Objective: To investigate the relation between alcohol consumption and heart disease by using differences in county level alcohol sales laws as a natural experiment.
Design: Observational cohort study using differences in alcohol sales laws.
Setting: Hospital based healthcare encounters in Texas, USA.
Population: 1 106 968 patients aged 21 or older who were residents of "wet" (no alcohol restrictions) and "dry" (complete prohibition of alcohol sales) counties and admitted to hospital between 2005 and 2010, identified using the Texas Inpatient Research Data File.
Outcome measures: Prevalent and incident alcohol misuse and alcoholic liver disease were used for validation analyses. The main cardiovascular outcomes were atrial fibrillation, acute myocardial infarction, and congestive heart failure.
Results: Residents of wet counties had a greater prevalence and incidence of alcohol misuse and alcoholic liver disease. After multivariable adjustment, wet county residents had a greater prevalence (odds ratio 1.05, 95% confidence interval 1.01 to 1.09; P=0.007) and incidence (hazard ratio 1.07, 1.01 to 1.13; P=0.014) of atrial fibrillation, a lower prevalence (odds ratio 0.83, 0.79 to 0.87; P<0.001) and incidence (hazard ratio 0.91, 0.87 to 0.99; P=0.019) of myocardial infarction, and a lower prevalence (odds ratio 0.87, 0.84 to 0.90; P<0.001) of congestive heart failure. Conversion of counties from dry to wet resulted in statistically significantly higher rates of alcohol misuse, alcoholic liver disease, atrial fibrillation, and congestive heart failure, with no detectable difference in myocardial infarction.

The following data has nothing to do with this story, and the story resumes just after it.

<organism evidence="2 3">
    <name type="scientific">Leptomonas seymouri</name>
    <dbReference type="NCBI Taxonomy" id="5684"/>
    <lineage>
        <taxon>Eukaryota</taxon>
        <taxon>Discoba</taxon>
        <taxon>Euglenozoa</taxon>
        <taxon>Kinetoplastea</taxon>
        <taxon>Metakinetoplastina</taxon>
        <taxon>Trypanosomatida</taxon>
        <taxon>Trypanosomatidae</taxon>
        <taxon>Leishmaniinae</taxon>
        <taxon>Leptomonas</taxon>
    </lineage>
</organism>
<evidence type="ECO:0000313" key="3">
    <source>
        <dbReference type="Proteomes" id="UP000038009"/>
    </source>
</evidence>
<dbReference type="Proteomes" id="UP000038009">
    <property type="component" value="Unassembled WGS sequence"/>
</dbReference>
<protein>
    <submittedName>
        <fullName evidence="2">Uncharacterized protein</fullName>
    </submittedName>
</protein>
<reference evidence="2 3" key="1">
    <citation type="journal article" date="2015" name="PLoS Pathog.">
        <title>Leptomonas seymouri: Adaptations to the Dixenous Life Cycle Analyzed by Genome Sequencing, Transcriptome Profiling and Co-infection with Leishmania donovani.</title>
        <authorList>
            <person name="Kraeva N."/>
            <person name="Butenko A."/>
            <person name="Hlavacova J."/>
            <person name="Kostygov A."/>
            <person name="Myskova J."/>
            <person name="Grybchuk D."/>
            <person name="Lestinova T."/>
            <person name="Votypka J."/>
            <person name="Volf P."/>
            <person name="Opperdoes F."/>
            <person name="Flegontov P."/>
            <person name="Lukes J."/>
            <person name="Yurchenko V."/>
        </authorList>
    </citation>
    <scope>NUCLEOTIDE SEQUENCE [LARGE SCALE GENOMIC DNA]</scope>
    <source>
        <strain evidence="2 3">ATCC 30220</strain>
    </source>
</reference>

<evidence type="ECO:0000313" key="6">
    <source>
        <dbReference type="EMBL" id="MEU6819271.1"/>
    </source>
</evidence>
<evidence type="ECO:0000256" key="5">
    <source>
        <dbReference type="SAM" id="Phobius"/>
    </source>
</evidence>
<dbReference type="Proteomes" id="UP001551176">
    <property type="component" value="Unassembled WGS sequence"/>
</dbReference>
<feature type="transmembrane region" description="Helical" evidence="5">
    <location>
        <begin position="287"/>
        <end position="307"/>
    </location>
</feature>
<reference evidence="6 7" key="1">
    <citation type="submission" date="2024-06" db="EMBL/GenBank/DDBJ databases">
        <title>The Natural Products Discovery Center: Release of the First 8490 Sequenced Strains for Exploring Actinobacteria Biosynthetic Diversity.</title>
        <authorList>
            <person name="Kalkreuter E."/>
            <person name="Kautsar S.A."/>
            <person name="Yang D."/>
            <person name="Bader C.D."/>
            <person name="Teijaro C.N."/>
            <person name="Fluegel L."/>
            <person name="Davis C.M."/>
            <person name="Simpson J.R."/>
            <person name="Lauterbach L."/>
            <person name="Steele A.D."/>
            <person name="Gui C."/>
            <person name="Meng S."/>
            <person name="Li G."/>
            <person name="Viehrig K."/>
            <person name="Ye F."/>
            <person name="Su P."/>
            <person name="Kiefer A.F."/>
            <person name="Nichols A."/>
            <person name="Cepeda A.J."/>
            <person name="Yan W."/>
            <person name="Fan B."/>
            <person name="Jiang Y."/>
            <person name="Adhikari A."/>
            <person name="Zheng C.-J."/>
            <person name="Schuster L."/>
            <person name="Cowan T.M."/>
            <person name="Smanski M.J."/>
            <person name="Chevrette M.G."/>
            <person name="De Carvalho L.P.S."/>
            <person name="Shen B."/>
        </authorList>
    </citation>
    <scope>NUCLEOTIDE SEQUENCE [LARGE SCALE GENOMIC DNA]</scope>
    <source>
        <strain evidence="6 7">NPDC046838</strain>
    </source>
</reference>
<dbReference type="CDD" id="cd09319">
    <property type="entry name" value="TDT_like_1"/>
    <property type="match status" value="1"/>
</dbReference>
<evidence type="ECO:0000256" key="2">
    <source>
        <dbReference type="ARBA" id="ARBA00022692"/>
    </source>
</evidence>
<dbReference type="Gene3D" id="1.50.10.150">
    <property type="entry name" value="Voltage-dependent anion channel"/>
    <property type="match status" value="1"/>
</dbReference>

Conclusions: Greater access to alcohol was associated with more atrial fibrillation and less myocardial infarction and congestive heart failure, although an increased risk of congestive heart failure was seen shortly after alcohol sales were liberalized.
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